At Reuven Rivlin, Israel’s mostly ceremonial president, he will invite a lawmaker he believes has the best chance of forming a coalition to begin the process.
Although presidents have usually assigned that duty to the leader of the largest party, Mr. Rivlin could still assign it to another MP he thinks has a better path to a majority. It could be Yair Lapid, a centrist opposition leader whose party is projected to win between 17 and 18 seats.
“Currently Netanyahu does not have 61 seats, but the bloc has changed,” Mr Lapid said early Wednesday. He added, “I have started talking to party leaders and we will wait for the results, but we will do everything to create a healthy government in Israel.”
Mr. Netanyahu’s happiness largely depends on Mr. Bennett, once his chief of staff.
Throughout the campaign, Mr Bennett refused to clarify whether he would support a coalition led by Mr Netanyahu. But he said he would refuse service under Mr Lapid, and analysts believe he could be persuaded to support Mr Netanyahu.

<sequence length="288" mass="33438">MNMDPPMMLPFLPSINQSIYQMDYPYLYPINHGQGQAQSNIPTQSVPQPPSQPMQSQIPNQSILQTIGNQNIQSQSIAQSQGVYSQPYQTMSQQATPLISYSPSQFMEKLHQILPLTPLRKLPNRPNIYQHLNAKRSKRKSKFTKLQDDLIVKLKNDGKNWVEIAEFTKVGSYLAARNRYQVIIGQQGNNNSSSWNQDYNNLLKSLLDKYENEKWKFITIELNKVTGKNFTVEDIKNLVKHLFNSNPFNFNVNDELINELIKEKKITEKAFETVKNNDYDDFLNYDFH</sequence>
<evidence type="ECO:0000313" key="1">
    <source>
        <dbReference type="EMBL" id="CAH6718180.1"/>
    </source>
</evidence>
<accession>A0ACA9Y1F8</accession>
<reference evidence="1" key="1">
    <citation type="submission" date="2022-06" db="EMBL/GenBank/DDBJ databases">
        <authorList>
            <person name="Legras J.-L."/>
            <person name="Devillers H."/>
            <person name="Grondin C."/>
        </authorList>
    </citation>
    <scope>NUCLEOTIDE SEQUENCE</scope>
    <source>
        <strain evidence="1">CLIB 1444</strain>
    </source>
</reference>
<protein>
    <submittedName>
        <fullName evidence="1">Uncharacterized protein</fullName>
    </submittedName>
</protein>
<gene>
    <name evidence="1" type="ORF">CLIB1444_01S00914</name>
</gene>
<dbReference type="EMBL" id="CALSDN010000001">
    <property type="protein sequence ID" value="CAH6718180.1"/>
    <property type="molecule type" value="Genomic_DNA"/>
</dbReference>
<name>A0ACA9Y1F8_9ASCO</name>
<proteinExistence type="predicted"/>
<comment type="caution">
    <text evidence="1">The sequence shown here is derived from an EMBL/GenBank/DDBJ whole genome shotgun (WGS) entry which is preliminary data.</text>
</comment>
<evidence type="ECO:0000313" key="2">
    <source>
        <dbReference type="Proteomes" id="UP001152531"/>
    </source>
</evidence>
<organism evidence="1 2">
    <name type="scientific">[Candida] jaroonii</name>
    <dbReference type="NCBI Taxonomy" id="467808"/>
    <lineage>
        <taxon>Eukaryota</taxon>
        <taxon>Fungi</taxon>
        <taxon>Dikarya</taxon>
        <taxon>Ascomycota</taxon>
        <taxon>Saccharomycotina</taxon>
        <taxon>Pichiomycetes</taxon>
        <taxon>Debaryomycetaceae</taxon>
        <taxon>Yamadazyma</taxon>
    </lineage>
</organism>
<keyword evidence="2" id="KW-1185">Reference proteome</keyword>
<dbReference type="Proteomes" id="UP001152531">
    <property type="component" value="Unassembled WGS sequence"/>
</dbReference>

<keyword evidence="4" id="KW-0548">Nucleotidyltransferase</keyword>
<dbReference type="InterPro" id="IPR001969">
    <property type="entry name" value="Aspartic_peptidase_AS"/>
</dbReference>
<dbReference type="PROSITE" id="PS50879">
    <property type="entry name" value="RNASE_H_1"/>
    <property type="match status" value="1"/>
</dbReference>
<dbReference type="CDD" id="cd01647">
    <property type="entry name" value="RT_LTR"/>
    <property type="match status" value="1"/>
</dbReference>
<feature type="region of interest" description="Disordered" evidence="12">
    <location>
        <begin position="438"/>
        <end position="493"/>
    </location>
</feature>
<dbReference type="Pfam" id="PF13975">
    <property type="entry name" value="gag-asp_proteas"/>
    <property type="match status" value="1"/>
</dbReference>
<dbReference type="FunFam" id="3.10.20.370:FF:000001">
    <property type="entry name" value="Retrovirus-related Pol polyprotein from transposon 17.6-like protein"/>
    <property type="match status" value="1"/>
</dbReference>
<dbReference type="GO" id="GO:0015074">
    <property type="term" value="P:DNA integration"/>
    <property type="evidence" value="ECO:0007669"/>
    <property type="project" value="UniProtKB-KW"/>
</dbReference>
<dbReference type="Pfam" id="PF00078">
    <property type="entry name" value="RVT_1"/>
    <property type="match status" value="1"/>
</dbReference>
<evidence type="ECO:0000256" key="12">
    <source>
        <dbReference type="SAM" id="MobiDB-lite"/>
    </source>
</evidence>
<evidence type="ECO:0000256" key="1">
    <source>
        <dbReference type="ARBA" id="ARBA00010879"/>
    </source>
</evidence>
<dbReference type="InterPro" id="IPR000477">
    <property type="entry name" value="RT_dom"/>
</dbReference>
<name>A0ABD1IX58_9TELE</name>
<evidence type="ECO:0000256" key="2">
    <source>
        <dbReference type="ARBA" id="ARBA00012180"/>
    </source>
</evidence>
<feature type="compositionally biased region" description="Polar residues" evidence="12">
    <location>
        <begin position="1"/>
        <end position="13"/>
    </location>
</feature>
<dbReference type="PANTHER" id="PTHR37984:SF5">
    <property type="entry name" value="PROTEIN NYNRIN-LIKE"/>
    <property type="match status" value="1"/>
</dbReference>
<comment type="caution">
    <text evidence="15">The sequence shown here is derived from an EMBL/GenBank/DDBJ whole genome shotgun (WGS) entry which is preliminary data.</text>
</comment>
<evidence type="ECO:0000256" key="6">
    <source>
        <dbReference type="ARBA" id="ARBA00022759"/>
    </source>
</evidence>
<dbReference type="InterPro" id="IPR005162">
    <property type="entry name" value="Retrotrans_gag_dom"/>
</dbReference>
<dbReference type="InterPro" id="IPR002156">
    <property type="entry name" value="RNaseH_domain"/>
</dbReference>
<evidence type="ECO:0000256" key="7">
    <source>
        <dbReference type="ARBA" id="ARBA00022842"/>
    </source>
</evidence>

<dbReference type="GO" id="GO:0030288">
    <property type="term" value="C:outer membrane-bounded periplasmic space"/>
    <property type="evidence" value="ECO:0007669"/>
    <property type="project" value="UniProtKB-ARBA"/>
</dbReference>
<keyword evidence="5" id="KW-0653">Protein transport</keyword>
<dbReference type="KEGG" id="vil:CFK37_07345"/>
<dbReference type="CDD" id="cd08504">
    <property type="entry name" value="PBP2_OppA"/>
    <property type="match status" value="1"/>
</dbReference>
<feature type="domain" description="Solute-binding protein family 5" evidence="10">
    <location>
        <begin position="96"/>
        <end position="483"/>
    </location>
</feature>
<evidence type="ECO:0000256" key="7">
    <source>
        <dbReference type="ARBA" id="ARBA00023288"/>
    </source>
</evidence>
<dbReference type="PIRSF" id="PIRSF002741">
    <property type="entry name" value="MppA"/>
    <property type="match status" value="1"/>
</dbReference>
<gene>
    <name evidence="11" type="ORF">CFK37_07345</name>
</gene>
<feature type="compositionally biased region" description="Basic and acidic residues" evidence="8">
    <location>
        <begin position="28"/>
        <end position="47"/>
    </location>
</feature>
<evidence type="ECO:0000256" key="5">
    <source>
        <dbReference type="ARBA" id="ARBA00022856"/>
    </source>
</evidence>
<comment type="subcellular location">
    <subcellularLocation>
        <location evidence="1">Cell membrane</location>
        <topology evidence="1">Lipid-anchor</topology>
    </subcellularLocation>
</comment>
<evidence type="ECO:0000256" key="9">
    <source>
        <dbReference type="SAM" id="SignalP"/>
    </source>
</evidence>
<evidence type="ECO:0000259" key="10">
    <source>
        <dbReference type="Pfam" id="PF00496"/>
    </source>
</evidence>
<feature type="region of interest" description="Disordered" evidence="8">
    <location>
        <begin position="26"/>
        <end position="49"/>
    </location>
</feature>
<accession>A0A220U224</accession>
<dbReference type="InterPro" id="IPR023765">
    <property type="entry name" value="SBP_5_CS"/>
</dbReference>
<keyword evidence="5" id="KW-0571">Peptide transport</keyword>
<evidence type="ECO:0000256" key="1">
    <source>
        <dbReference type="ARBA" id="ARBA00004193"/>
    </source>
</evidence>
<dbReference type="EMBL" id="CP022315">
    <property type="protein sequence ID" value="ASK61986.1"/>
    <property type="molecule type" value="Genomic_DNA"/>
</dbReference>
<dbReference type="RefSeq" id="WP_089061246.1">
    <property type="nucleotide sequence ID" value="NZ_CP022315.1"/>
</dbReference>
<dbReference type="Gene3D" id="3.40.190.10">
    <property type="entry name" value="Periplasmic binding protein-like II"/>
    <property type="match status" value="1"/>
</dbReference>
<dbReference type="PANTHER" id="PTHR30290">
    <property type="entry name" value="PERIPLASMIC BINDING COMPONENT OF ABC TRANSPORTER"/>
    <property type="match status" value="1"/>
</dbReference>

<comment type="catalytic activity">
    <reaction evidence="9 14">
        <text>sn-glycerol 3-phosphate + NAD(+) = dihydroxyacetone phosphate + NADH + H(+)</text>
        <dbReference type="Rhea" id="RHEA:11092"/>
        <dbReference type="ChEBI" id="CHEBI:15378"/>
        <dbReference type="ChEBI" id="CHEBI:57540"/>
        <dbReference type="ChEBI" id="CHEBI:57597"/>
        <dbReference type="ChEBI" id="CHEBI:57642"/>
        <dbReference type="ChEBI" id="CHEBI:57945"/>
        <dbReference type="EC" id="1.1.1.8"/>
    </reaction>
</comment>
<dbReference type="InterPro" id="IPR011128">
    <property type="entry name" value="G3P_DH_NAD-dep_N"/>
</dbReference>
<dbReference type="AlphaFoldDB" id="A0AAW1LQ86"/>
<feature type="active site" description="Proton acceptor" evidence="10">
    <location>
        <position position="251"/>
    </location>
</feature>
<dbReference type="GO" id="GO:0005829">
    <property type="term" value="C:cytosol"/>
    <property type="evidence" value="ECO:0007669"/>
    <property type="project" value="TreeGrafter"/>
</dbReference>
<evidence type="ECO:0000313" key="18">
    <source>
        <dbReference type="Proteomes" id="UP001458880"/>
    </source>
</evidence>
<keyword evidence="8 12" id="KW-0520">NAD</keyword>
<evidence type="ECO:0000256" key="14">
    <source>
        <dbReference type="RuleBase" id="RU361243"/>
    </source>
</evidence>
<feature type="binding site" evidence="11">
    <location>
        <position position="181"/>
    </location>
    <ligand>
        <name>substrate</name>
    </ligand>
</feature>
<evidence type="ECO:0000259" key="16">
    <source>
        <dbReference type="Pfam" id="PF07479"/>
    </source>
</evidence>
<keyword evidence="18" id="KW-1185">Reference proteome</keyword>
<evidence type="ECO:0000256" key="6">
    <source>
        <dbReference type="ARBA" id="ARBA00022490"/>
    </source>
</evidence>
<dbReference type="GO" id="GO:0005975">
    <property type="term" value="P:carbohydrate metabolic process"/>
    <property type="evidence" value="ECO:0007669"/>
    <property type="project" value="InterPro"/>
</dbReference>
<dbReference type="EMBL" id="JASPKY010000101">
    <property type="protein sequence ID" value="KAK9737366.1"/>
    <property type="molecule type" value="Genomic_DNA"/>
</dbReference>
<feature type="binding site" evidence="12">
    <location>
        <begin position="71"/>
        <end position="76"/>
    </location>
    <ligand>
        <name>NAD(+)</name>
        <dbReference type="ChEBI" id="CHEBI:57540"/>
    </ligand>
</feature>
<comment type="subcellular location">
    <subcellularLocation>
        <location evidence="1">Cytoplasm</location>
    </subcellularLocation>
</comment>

Speaking to his supporters early Wednesday, Mr Bennett maintained his ambiguity, saying only that he would “wait patiently” for the final results.
If he returns to power after all, Mr Netanyahu has vowed to pass comprehensive legal reforms that would limit the power of the judiciary and that his opponents fear will allow him to bypass his corruption trial. Mr Netanyahu’s colleagues have been cheating in recent days about whether he will use his office to avoid prosecution, with one minister on Saturday refusing to rule it out.
Mr Netanyahu denies any illegality and will try to change the law to get the trial off track.
Any new government will immediately face fundamental challenges, including a pandemic-ridden economy, an increase in violent crime in Arab communities, and potential threats from Iran. Diplomatic Israel is trying to block the resurrection of the 2015 nuclear deal with Iran, which the United States government is generally committed to and which Israel considers inadequate.